Carol Ann Sayle
In Turin, Italy, a few years ago, as "delegates" to Slow Food's international conference, Terra Madre, we also visited the adjacent Salone del Gusto. Housed in a former Fiat factory (with a test track on the roof!) the salon featured Italy's favorite foods—seemingly all kinds of cheeses and sausages—but the item that caught my eye was a pile of leeks, "porros," in Italian. The leeks were slender and very long, with their pointy green leaves intact, indicating freshness, but they were notable (to me) for their extremely long, blanched shanks.
My Spanish language skills were no help with the Italians, and so I couldn't ask about the growing of leeks with such long shanks—averaging a foot long. But in my heart I already knew the answer. Their soil.
Few folks expect us to grow leeks in Texas, but we have grown them for many years.The soil those leeks grew in had to be deep and loose, not in any way similar to the "concrete" soil of Austin, Texas. Few folks expect us to grow leeks in Texas, but we have grown them for many years. It is an active passion of mine—like anything we're not expected to grow. Like fava beans, parsnips, mache, and rhubarb. We grow all of those items, and much more, plus the tomatoes, cilantro, and chiles that are expected.
Since being awestruck over those porros, I have each year attempted to figure out a tool that we could use to poke a hole deep enough through our permanently raised beds' soil, so that the leeks would have the longest blanched shanks possible. Finally, last year, in the clutter of our tool barn, I stumbled on a pointed metal rod with a red plastic two-handed handle on one end. It served us years ago, hooked up to a liquid fertilizer container and a water hose, to root feed our strawberry plants.
We got over that mind-numbing activity after one season, and the tool sat in a corner sulkily rusting until it morphed into the leek planter. Voilà, the pointed end had no difficulty entering our soil, and leaning on the handle forced the rod as deeply into the dirt as I desired.
Last year's porros had shanks between six and eight inches long. The chefs and serious cooks loved them. Those porros were actually our "multiplying" leeks, whose seedlings we dig each fall from our on-farm "leek nursery." We can also grow them from the black seeds in their flowers. The only problem with them is that they like to multiply in the field before they get to a nice fat diameter, so we usually sell them no wider than an inch or inch and a half. But regardless of that, they are capable of having a desirable length.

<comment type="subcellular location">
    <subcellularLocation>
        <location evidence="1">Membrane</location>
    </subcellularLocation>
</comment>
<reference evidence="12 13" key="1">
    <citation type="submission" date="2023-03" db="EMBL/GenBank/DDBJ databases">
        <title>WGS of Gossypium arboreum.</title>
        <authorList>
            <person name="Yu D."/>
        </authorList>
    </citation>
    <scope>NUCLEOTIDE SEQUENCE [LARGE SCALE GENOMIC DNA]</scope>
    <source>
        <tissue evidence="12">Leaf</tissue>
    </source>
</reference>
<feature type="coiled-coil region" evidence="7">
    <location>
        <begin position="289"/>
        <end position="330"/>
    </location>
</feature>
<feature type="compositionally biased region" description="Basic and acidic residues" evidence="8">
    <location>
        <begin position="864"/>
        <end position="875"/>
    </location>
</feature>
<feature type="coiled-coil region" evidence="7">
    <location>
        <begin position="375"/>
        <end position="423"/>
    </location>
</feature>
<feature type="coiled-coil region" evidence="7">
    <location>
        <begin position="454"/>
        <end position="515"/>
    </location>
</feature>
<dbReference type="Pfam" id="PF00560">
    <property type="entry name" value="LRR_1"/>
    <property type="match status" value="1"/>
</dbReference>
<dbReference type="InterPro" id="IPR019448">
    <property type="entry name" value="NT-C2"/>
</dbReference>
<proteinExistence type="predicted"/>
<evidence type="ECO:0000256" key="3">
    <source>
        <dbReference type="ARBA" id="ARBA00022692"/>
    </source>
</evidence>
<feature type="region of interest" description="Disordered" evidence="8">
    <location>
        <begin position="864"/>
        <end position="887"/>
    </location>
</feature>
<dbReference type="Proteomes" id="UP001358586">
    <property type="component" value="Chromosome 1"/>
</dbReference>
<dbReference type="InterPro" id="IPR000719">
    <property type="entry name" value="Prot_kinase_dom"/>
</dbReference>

Carol Ann Sayle
We employed a long twig to twiddle the roots to the bottom of the deep holes, leaving only the tiny tips of the leaves poking out. Then we watered them ever so gently, letting the water set the roots in the earth. As we water and cultivate over the next month, soil will slowly enter the holes and create dark chambers for the blanching operation.
In a few months, we'll dig our porros with a spading fork, using great care to not slice into the shanks or otherwise compromise this most delicious part of a leek. We'll rinse and bunch the treasures, and advise our farm stand customers on cleaning them, and encourage them to eat the luxurious roots too, as they are full of nutrients. And since the leeks will be so fresh, we'll encourage them to eat the light green part of the shank too, and freeze the leaves for stocks.
I hope our folks bring tall bags with them, as these porros are going to be fantastically long! If we did it right of course. If impossibly loose soil isn't the Italian secret. After all, the Salone del Gusto showcased extraordinary products, the best Italy offers. Maybe the featured porros were not representative of Italy's common specimens, which are perhaps grown in tight soils—but instead, porros to brag about....
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